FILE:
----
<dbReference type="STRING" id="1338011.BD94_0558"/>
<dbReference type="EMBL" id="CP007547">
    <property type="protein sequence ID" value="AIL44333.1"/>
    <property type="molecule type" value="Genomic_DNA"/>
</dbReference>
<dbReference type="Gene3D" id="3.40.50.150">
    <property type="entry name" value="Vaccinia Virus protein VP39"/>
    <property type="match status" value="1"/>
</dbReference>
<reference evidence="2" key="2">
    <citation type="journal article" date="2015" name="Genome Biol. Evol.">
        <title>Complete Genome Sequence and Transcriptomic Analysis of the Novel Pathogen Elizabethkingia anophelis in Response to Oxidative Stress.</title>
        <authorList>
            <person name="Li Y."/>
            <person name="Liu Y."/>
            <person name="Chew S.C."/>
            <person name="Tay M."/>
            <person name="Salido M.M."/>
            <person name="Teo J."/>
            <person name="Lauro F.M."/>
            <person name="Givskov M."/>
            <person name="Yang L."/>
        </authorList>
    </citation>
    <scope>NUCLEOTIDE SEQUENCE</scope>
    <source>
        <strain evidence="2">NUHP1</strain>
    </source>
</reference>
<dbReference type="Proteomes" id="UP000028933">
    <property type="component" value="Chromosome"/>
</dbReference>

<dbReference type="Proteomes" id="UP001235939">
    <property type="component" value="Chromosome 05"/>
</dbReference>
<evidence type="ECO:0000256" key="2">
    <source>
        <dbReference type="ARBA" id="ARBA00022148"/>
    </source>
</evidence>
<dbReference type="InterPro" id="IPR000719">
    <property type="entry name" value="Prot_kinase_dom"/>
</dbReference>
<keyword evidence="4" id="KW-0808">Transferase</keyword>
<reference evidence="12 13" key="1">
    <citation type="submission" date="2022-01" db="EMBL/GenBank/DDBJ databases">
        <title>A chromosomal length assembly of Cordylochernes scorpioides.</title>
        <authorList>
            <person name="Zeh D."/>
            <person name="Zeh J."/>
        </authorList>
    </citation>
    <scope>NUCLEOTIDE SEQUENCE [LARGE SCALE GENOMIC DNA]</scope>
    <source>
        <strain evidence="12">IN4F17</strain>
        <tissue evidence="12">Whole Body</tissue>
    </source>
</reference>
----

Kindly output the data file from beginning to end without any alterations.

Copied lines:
<dbReference type="STRING" id="1338011.BD94_0558"/>
<dbReference type="EMBL" id="CP007547">
    <property type="protein sequence ID" value="AIL44333.1"/>
    <property type="molecule type" value="Genomic_DNA"/>
</dbReference>
<dbReference type="Gene3D" id="3.40.50.150">
    <property type="entry name" value="Vaccinia Virus protein VP39"/>
    <property type="match status" value="1"/>
</dbReference>
<reference evidence="2" key="2">
    <citation type="journal article" date="2015" name="Genome Biol. Evol.">
        <title>Complete Genome Sequence and Transcriptomic Analysis of the Novel Pathogen Elizabethkingia anophelis in Response to Oxidative Stress.</title>
        <authorList>
            <person name="Li Y."/>
            <person name="Liu Y."/>
            <person name="Chew S.C."/>
            <person name="Tay M."/>
            <person name="Salido M.M."/>
            <person name="Teo J."/>
            <person name="Lauro F.M."/>
            <person name="Givskov M."/>
            <person name="Yang L."/>
        </authorList>
    </citation>
    <scope>NUCLEOTIDE SEQUENCE</scope>
    <source>
        <strain evidence="2">NUHP1</strain>
    </source>
</reference>
<dbReference type="Proteomes" id="UP000028933">
    <property type="component" value="Chromosome"/>
</dbReference>

<dbReference type="Proteomes" id="UP001235939">
    <property type="component" value="Chromosome 05"/>
</dbReference>
<evidence type="ECO:0000256" key="2">
    <source>
        <dbReference type="ARBA" id="ARBA00022148"/>
    </source>
</evidence>
<dbReference type="InterPro" id="IPR000719">
    <property type="entry name" value="Prot_kinase_dom"/>
</dbReference>
<keyword evidence="4" id="KW-0808">Transferase</keyword>
<reference evidence="12 13" key="1">
    <citation type="submission" date="2022-01" db="EMBL/GenBank/DDBJ databases">
        <title>A chromosomal length assembly of Cordylochernes scorpioides.</title>
        <authorList>
            <person name="Zeh D."/>
            <person name="Zeh J."/>
        </authorList>
    </citation>
    <scope>NUCLEOTIDE SEQUENCE [LARGE SCALE GENOMIC DNA]</scope>
    <source>
        <strain evidence="12">IN4F17</strain>
        <tissue evidence="12">Whole Body</tissue>
    </source>
</reference>